History and Characteristics

Phosphorus is very important to the body. It is found in every cell and in nearly every chemical reaction and is the second most abundant mineral in the body. Since phosphorus is concerned with the skeleton, genetic traits, proper tooth development, functions of the kidneys and the nerves, the body will not grow properly unless enough of the mineral is present. Furthermore, without the help of phosphorus carbohydrates, fats and protein falter in their work of growth, maintenance and general repair of cells for energy. And two vitamins of the B complex—niacin and riboflavin—cannot be digested without the proper amount of phosphorus in the digestive system.

Phosphorus is also the unsung hero of the calcium-phosphorus duo: for every 2.5 parts of calcium there must be 1 part of phosphorus. Any change in the ratio will do damage to the body in some way, usually of a chronic variety. As well as serving in various other functions of the body, these minerals help with nerve transmission: calcium maintains normalized signals in the nervous system, and phosphorus creates a component of an energy enzyme known as ATP.

In addition, phosphorus is necessary for the production of lecithin, a nutrient that keeps us mentally sharp, prevents brain fatigue and benefits all the nerves, some of which are responsible for the normal functions of the heart as it contracts. A nutrient made in the liver, lecithin is a phospholipid concerned with the breaking down of fats and fatty acids. Widely distributed in the tissue and liquids of the body, it has much to do with respiration and the nutrition of the nervous system. The gray matter of the brain, for instance, has 17 percent lecithin within its tissue.

Phosphorus also plays a part in the acid-alkaline balance in the blood and tissue. Because Americans are generally heavy meat-eaters, and meat is high in acid, many people suffer from acidosis. The right amount of calcium and phosphorus will equalize this imbalance.

Although Adelle Davis believes that Americans generally have too much phosphorus, new evidence is indicating that we do not. Phosphorus is only found in soil and water and is not manufactured in any human or animal body. Water is necessary to break down the nearly insoluble mineral in the soil so that plants may take it up into their root systems. But soils have been depleted over the years, and, if farmers don't continue their efforts to replace the phosphorus (usually through bone meal fertilizer), we can become deficient in this most abundant mineral.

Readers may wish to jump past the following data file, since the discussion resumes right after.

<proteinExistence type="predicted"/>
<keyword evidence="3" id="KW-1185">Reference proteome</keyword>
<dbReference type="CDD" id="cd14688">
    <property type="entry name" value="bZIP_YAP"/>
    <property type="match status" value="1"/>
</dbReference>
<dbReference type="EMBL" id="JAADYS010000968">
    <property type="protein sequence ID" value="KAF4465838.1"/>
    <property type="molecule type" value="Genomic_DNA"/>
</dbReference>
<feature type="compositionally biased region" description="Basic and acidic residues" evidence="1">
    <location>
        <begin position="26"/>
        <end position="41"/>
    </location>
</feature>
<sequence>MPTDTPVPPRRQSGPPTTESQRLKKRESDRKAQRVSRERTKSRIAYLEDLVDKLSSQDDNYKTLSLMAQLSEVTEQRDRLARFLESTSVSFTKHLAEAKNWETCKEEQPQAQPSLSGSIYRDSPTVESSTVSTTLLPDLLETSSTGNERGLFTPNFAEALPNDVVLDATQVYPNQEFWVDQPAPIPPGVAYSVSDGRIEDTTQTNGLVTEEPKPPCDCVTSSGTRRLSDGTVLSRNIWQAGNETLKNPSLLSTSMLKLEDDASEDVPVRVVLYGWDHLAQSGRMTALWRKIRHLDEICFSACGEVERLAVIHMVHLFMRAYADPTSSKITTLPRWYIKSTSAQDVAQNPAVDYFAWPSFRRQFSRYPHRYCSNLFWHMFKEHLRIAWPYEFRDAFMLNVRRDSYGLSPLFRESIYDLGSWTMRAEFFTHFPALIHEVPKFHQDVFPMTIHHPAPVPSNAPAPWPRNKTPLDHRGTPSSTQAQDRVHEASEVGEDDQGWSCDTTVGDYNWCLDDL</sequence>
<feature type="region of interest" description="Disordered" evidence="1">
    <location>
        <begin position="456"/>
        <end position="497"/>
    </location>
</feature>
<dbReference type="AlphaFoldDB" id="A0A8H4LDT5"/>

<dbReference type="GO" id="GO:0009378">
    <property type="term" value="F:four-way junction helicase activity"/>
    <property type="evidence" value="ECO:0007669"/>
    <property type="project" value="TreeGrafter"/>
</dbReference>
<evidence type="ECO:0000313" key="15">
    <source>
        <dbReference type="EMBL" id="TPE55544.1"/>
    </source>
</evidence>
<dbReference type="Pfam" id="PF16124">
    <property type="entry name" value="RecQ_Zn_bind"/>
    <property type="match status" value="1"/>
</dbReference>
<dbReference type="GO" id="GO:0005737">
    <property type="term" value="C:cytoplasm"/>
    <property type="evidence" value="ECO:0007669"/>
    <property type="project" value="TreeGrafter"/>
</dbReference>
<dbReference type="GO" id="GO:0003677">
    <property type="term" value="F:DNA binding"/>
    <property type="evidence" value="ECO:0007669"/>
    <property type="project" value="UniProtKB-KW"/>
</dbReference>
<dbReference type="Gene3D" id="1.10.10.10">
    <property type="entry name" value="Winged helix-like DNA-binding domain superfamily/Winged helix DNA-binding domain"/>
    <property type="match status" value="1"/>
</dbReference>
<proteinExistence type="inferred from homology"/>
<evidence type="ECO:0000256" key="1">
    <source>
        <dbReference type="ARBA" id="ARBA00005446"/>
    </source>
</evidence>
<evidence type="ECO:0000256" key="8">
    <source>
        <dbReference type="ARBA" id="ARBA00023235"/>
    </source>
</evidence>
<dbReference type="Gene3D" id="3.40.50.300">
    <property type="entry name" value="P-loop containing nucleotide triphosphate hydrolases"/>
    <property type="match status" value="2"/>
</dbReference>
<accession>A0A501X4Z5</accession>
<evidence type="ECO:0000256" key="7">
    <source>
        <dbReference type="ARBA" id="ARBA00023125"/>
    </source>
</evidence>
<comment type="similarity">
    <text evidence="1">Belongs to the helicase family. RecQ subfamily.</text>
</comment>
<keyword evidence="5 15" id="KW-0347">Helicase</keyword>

Although there has been some disagreement, most scientists agree that phosphorus is rapidly and easily assimilated in the duodenum and small intestine. More than Vi of the mineral that is digested is absorbed, but only if vitamin D and calcium are available in the right quantities. There must also be enough hydrochloric acid in the stomach during the digestion phase because phosphorus needs an acidic medium to be absorbed.

Excess phosphorus is excreted through the kidneys and urine. Most of the mineral is stored in the bones and teeth along with calcium.

Allies: Phosphorus's primary allies are calcium and vitamin D, Vitamin C is also indispensable to phosphorus: without enough vitamin C, the mineral is depleted from the body. And phosphorus is more effective when taken with vitamins A and F, iron, manganese and protein.

Antagonists; Excess white sugar is probably the biggest threat to the phosphorus balance in the body. One doctor believes that ailments such as arthritis, pyorrhea and tooth decay are brought about by a calcium-phosphorus imbalance from high sugar intake.

Other substances that deplete phosphorus are excessive amounts of iron, aluminum and magnesium. Anti-acid tablets containing aluminum and/or magnesium hydroxide will interfere greatly with the phosphorus balance: anyone buying such over-the-counter products for digestive upset or ulcer conditions should check the labels carefully.

Aspirin, thyroid or cortisone medication and many other drugs will also leave the body deficient in both calcium and phosphorus.

Recommended Dietary Allowance: Infants 0-1/6 yrs. 200 mg„ 1/6-l/i yrs. 400 rag., 'A-l yrs. 500 mg., 1-2 yrs. 700 mg., 2-6 yrs. 800 mg., 6-8 yrs. 900 mg., 8-10 yrs. 1000 mg. Men 10-12 yrs 1200 mg,, 12-18 yrs. 1400 mg., 18 + 1800 mg.

Women 10-12 yrs. 1,200 mg. 12-18 yrs. 1,300 mg. 18 + yrs. 1,800 mg.

Pregnant Women 2,200+ mg. Lactating Women 2,300+ mg.

Therapeutic Dose: For adults 1,800 or more milligrams are recommended.

Megadose: Anyone wishing to take megadoses of phosphorus should exercise caution. Any megadoses should be administered under a physician's care, and a proportionate amount of calcium should be ingested to insure that the metabolism will not become imbalanced.


There is no known toxicity with this mineral, but a person taking an excessive amount of phosphorus without a proportionate amount of calcium may begin to exhibit a deficiency of calcium.

Deficiency Symptoms

Without adequate phosphorus, vitamin D and calcium, stunted growth, poor tooth development and bone deformation will develop. And if the calcium-phosphorus metabolism is unbalanced, ailments such as arthritis, rickets, cavities of the teeth and pyorrhea of the gums may manifest.

Some of the less obvious symptoms of a moderate deficiency of phosphorus are loss of appetite, irregular weight gain or loss for no reason, irregular breath and mental or physical fatigue. Vague nervous disorders may also occur, such as being frightened of the next day, dislike of the opposite sex or of a job and fear of the unknown. Moreover, there may be a loss of muscle tone or a numbness of the arms and legs. And a deficiency of phosphorus may also induce repeated attacks of bronchitis or jaundice.

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